Babies know not the difference between weekends and weekdays, and my oldest awoke by 6:30 every morning. On Saturdays we'd either drive to the wharf, or put him in an aluminum-framed backpack and walk downtown for breakfast. Once, when my not-quite toddling son dragged his backpack to my bedside, sadly on a school day, I knew he was hungry for Zachary's.
The interior has changed little. It has the same well-worn wooden floors, bench seating topped with cushions, orbs of light chained to the ceiling and glossy, patched eggshell walls, now decorated with photographs of the Boardwalk.
A restaurant that has fed us for over a quarter of a century, which survived the earthquake, whose menu has changed minimally, and which continues to have long waitlists on weekends is most certainly something special.
In fact, each day you will find a different special house-made soup, chili, omelet, scramble, coffee cake, fruit pancake, and version of Miguel's delicious salsa.
For me it's the numerous unique twists that set Zachary's spin on common dishes apart. For instance, sourdough pancakes require more attention than other kinds. The sour starter is a symbiotic ecosystem that includes the bacteria Lactobacillus sanfranciscensis, which floats freely in the city's air. A portion of starter is taken from the mother and replaced with flour and water. If so fed regularly it can live indefinitely. San Francisco's Boudin bread starter dates back to the Gold Rush.
Pancake batter leavened only with starter results in thin and tender cakes ($4.50 (3)/$6.25 (5) which are vaguely sour, a bit smoky, and tasty enough to season with butter alone. Zachary's also offers sourdough Belgian waffles ($4.95).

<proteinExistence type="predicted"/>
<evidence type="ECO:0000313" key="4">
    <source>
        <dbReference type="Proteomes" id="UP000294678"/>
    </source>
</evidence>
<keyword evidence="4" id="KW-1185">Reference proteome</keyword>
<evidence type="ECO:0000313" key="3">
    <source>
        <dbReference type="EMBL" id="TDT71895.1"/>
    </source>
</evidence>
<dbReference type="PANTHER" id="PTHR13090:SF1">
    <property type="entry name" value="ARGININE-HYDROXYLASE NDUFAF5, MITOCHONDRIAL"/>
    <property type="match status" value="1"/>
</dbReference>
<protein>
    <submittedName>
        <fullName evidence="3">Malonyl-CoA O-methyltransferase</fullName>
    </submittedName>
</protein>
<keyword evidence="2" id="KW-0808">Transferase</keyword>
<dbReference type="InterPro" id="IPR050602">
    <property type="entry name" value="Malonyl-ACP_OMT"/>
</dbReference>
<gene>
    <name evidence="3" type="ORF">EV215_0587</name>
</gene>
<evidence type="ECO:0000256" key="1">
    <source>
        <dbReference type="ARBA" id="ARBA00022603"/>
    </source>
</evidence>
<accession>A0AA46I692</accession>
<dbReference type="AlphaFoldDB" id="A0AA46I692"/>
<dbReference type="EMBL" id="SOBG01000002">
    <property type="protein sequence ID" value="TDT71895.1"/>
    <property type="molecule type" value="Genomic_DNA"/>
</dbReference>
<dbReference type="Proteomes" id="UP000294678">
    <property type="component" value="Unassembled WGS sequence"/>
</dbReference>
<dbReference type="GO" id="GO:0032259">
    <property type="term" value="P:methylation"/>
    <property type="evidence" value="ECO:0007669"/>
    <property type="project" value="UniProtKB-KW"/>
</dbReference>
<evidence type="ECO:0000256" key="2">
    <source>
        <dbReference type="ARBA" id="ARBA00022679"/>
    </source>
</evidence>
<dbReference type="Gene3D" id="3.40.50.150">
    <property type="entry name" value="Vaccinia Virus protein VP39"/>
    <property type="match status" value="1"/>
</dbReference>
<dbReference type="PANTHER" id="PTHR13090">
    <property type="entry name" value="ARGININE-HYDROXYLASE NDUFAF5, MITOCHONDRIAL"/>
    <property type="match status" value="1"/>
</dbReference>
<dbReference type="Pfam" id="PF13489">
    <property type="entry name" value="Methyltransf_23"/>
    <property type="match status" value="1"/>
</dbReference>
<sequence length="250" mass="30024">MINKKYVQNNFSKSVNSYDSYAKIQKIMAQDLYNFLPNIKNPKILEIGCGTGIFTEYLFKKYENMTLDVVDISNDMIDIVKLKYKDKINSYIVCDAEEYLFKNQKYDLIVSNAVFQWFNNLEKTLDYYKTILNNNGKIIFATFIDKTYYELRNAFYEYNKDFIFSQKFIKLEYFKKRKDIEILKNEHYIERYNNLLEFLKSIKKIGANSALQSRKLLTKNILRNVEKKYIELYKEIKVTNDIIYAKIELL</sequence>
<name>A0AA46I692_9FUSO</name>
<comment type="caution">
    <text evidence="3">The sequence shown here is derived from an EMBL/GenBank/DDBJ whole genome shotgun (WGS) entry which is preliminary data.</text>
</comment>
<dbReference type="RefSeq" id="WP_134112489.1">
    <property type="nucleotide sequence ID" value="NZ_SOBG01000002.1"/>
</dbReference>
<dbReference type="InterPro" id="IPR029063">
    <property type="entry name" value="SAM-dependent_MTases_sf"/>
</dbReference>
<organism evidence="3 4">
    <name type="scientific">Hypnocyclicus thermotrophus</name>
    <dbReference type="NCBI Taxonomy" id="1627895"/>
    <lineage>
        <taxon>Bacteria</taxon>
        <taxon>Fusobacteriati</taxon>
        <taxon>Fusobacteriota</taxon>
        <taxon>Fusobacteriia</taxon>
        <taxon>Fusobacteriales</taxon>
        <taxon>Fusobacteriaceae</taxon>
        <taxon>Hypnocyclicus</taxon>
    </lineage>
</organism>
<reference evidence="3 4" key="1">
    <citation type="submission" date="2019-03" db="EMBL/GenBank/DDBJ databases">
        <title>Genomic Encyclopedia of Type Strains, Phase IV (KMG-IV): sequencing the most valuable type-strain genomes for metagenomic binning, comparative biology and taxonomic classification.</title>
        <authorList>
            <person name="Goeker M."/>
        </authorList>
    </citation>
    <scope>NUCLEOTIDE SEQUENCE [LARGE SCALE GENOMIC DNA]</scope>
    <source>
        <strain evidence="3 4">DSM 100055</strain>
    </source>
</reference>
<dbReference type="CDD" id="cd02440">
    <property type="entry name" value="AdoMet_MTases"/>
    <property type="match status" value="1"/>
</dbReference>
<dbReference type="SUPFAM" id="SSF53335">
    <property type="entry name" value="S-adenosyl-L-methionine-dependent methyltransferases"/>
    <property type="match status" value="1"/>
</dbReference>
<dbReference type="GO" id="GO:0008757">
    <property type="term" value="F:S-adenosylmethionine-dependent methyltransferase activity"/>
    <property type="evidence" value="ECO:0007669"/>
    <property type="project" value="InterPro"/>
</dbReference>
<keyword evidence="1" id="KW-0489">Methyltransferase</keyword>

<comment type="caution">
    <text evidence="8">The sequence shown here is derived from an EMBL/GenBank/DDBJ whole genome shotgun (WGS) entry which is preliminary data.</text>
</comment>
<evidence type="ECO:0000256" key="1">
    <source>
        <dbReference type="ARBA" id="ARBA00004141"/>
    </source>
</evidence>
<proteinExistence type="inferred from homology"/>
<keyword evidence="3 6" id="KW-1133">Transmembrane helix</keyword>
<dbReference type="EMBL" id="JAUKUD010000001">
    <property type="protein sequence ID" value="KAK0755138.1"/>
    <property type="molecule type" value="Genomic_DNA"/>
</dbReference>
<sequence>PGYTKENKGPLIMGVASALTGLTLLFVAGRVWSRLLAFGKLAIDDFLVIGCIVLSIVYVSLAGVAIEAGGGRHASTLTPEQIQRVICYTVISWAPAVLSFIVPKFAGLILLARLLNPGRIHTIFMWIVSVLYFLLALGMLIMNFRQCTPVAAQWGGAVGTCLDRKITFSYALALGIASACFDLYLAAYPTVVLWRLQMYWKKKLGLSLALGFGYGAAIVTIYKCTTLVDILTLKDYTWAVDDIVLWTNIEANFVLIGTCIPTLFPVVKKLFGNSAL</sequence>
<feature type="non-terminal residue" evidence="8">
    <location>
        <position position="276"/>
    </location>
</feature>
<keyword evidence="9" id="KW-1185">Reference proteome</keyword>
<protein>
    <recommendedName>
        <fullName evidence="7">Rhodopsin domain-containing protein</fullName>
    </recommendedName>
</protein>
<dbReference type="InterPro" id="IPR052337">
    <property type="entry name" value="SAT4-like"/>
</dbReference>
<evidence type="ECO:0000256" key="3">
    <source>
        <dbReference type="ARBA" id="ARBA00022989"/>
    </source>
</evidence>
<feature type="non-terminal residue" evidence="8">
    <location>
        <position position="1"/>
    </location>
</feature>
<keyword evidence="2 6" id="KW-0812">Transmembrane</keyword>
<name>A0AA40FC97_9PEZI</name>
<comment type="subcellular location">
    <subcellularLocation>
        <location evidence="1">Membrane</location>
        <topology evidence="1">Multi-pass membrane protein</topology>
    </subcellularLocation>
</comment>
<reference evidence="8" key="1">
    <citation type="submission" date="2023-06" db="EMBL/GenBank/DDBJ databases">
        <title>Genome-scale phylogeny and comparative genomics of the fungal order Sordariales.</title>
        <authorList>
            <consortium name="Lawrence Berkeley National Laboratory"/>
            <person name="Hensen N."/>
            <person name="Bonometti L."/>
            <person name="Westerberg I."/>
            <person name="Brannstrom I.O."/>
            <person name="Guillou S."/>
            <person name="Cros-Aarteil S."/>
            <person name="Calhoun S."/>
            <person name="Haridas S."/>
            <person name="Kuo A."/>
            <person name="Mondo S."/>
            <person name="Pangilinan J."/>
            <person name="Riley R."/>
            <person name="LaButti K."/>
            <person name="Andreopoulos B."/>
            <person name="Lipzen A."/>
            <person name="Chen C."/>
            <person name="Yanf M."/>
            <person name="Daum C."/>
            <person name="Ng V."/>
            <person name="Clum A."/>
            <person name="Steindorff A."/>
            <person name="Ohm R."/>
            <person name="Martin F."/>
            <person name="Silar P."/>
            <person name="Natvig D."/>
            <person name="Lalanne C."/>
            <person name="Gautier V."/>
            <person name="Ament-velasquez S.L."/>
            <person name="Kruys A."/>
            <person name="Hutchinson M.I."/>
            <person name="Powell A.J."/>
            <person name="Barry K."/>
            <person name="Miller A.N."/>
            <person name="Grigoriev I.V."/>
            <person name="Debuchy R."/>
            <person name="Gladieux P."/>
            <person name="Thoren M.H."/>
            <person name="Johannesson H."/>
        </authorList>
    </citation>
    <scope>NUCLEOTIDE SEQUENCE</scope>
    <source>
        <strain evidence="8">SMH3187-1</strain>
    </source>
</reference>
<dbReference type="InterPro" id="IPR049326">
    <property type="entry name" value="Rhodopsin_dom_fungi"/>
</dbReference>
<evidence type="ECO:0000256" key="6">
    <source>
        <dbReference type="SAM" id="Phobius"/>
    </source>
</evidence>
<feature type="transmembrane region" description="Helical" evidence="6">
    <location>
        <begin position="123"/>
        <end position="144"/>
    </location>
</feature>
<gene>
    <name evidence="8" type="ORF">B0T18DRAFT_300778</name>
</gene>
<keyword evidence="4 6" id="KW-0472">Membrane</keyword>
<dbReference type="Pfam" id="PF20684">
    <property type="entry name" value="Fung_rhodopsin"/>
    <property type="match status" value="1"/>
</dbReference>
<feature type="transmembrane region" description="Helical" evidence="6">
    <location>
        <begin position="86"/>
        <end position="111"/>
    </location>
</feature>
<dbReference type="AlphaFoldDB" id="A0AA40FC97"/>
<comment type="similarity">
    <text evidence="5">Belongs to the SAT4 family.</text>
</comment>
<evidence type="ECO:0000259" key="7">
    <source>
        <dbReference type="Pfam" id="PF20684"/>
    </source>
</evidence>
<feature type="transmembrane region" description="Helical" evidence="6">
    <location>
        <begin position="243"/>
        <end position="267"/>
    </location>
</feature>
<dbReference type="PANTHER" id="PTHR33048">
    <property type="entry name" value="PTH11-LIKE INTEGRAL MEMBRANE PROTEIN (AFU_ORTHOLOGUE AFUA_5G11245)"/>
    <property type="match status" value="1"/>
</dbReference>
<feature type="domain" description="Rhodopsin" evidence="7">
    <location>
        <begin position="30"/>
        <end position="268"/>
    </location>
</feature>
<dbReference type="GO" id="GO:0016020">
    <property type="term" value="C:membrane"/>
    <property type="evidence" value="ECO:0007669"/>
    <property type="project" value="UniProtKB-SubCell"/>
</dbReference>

The cup of fruit ($3.50) included nine different items, including fresh sections of tangerine, mango, and kiwi fruit. A three-piece side of bacon ($2.95) was smoky and perfectly chewy.
The generous bowl of hot cereal is a hearty multi-grain ($3.95). The oatmeal-molasses, dark rye and sourdough breads are all house-made, as are scones, muffins, sour hamburger rolls, jalapeño corn bread and rice pudding. The juices are fresh, the coffee fair-trade and organic, and the eggs cage-free from Glaum Egg Ranch in Aptos. The orange-spice iced tea is brewed from a house blend and leaves a lovely pumpkin pie aftertaste.
Even at lunch, the dishes receive special treatment. Sandwiches come with potato salad, fresh fruit, or the incredible home-fries. These turmeric-colored soft slices of skin-on potato are seasoned with herbs mixed with onions and griddled. I especially like the crisp, almost burned pieces. To go with the home-fries (they are almost a meal in themselves) I ordered the Ahi Tuna Melt ($9.50). Both slices of the house dark rye bread were sprinkled with herbs, and topped with nutty Jarlsberg Swiss cheese. Sandwiched in-between were sweet rings of caramelized red onion and tuna salad, which was creamy but not runny, with firm flakes of canned tuna, and bits of celery and red onion.
Other special lunch touches include smoked peppered bacon in the 1/3 pound cheeseburger ($10.50) and chutney dressing on the spinach salad ($7.25).
Zachary's Restaurant, 819 Pacific Ave., Santa Cruz, 427-0646. Beer and wine. Serving breakfast and lunch Tuesday through Sunday from 7 a.m. until 2:30 p.m.
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